Coming to terms with my diabetes

Published 10:07 pm Wednesday, February 28, 2018

I was 19 years old when I was diagnosed with Type 1 diabetes in 2010.

It was the end of my first semester at George Mason University. I should have been feeling fantastic. I got out of the semester with decent grades and friends that I still drive to Washington, D.C., to see every other weekend.

But I left that semester sick as a dog. I had lost so much weight that my cheeks were shriveled. My first Christmas break from school culminated in an emergency room visit and a stunned doctor that could smell that there was something wrong with me.

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That’s not a metaphor. The doctor said I literally smelled “sweet” before a nurse got my blood sugar reading: 967. I spent days in the hospital after nearly falling into a coma from diabetic ketoacidosis.

Cut to 2014, when I became a college graduate. I wasn’t sure what I was going to do first after I graduated. I was honestly still coming to terms with the fact that my diabetes was coming with me. For a time in college it just felt like another game of numbers, but when I got my diploma it really set in that my disease was permanent.

My older brother, Allen, had already been busy doing what he could to help. He started volunteering with the American Diabetes Association in Hampton Roads through his job and convinced me to be a volunteer myself.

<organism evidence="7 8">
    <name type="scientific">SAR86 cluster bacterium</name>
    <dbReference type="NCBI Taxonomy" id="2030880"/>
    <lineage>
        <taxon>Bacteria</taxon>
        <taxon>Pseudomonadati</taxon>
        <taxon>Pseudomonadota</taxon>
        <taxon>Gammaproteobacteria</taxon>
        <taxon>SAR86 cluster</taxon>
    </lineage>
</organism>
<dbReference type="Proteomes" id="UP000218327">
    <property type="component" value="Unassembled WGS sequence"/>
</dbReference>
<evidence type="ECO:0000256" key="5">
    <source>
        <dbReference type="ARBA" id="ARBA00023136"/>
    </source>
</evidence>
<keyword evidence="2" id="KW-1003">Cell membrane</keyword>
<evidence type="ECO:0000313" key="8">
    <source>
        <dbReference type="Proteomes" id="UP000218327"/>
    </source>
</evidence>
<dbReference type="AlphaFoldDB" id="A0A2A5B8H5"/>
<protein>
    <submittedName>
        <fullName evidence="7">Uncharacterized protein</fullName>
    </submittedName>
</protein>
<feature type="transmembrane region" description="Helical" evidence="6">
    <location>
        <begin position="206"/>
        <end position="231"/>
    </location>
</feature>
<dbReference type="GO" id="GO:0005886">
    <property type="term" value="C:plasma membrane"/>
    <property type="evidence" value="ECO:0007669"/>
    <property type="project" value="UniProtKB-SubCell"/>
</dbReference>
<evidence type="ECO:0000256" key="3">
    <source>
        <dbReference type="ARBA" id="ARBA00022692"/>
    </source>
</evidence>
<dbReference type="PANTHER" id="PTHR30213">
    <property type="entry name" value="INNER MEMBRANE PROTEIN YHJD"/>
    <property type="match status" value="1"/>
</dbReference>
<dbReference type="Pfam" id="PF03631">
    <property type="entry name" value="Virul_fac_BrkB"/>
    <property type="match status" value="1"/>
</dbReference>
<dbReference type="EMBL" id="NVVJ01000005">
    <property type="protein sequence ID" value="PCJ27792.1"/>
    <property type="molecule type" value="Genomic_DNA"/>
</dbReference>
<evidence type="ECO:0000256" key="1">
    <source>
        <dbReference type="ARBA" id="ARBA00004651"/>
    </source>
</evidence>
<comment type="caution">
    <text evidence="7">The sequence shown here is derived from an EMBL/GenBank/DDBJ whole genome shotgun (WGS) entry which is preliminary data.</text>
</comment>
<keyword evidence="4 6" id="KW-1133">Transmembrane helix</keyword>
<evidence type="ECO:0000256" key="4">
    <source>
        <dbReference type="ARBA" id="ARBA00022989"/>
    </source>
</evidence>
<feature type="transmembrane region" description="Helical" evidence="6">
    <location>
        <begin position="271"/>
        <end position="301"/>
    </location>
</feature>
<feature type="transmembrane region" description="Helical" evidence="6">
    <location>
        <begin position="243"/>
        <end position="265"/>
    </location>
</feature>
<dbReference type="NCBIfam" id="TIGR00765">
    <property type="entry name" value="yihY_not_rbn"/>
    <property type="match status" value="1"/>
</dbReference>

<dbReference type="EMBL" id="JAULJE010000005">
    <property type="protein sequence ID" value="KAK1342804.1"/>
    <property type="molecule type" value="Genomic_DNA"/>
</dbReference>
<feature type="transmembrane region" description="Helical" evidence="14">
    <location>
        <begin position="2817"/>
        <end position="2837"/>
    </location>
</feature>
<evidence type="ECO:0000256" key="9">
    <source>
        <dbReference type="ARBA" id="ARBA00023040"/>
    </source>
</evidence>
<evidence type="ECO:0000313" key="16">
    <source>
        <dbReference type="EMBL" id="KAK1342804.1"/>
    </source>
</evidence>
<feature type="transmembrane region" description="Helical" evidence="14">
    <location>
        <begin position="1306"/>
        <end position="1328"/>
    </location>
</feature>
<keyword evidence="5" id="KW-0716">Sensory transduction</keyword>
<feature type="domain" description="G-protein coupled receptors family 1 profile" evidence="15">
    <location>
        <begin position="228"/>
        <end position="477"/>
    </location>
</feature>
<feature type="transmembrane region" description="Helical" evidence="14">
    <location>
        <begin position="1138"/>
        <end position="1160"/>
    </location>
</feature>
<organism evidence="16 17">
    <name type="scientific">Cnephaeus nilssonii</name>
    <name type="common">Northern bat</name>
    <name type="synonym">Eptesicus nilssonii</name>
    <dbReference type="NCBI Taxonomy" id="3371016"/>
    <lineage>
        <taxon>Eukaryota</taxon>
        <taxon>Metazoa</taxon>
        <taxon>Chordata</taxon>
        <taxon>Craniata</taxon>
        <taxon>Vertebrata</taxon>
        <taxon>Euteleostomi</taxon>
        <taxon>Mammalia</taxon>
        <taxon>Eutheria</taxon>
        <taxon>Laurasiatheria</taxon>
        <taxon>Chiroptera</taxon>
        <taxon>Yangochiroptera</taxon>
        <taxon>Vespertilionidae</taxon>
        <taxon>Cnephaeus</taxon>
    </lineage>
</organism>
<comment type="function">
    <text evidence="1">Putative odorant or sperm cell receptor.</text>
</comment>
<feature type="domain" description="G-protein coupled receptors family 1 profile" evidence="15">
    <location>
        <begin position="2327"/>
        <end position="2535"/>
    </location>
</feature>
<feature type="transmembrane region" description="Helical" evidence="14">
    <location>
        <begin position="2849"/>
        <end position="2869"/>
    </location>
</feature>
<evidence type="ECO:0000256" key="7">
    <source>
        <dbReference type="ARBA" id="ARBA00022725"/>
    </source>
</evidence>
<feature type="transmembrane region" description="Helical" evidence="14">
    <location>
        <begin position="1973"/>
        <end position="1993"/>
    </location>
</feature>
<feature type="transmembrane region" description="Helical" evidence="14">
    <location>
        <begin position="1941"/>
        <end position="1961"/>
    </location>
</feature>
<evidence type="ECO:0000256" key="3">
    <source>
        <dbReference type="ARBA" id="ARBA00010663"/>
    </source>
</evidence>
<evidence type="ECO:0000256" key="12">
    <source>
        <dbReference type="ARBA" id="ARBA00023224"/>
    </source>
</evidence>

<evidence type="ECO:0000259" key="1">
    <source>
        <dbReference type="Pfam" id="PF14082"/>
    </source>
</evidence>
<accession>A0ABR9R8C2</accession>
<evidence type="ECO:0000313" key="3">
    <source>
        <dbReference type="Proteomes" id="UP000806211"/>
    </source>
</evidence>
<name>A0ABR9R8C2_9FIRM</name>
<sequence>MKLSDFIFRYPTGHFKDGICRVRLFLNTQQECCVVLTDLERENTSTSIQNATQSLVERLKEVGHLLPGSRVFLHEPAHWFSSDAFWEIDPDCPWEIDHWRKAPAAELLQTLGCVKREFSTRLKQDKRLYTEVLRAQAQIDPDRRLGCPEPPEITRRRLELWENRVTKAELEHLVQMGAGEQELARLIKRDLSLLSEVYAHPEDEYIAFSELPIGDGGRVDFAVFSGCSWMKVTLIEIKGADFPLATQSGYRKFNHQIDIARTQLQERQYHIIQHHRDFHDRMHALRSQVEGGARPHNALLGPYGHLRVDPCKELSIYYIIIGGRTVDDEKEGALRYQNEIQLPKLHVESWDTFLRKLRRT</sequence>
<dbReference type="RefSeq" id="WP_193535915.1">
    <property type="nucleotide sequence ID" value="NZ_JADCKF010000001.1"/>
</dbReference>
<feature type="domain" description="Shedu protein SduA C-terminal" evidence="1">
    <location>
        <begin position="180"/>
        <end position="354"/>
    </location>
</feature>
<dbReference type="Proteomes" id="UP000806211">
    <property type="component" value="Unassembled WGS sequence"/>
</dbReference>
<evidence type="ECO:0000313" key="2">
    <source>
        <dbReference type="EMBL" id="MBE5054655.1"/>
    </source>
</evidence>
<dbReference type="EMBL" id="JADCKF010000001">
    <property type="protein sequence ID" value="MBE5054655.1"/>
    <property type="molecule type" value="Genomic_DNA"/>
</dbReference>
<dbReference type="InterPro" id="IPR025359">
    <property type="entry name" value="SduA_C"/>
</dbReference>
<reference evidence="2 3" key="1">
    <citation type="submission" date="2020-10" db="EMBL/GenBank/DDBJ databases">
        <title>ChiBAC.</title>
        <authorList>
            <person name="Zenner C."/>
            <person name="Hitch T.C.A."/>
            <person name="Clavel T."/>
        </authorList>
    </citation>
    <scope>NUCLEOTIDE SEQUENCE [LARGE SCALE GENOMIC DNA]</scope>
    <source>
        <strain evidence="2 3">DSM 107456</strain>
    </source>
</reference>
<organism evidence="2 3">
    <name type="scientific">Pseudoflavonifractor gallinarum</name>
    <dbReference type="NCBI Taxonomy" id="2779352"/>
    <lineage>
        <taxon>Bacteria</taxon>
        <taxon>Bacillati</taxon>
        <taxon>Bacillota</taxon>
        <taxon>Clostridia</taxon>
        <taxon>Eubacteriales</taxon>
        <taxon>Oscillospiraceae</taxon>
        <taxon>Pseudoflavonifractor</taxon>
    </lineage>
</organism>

My brother and I helped build and break down the Tour de Cure one year in the pouring rain while laughing our butts off. I got to know Deanie Eldridge, Robin Kantor and all the other phenomenal people helping diabetics like me.

They even asked me to get in front of crowds and share my story. My public speaking left a lot to be desired, but I’m still shocked at how therapeutic it was to put what happened to me into words. Talking to others that fight high and low readings daily reminded me I wasn’t alone.

The Hampton Roads Tour de Cure will be back for another year this April. This time it will be held at the Suffolk Executive Airport, and a 5K run will be available as well for the first time at Tour.

This is also my eighth year living with diabetes. I plan to celebrate that at the Tour with my camera and notepad ready to tell other people’s stories. These people ride for friends and family and the hope of one day having a cure for diabetes.

Here’s to another year with a big turnout.

The 2018 Hampton Roads Tour de Cure will take place on April 28. The route options are 10, 25, 65 or 100 miles.

There is a $25 registration fee and a $200 fundraising minimum. The registration fee will go up to $30 on April 1. The fundraising goal is $450,000.

Visit diabetes.org/hrtdc or call 424-6662 ext. 3269 for more information.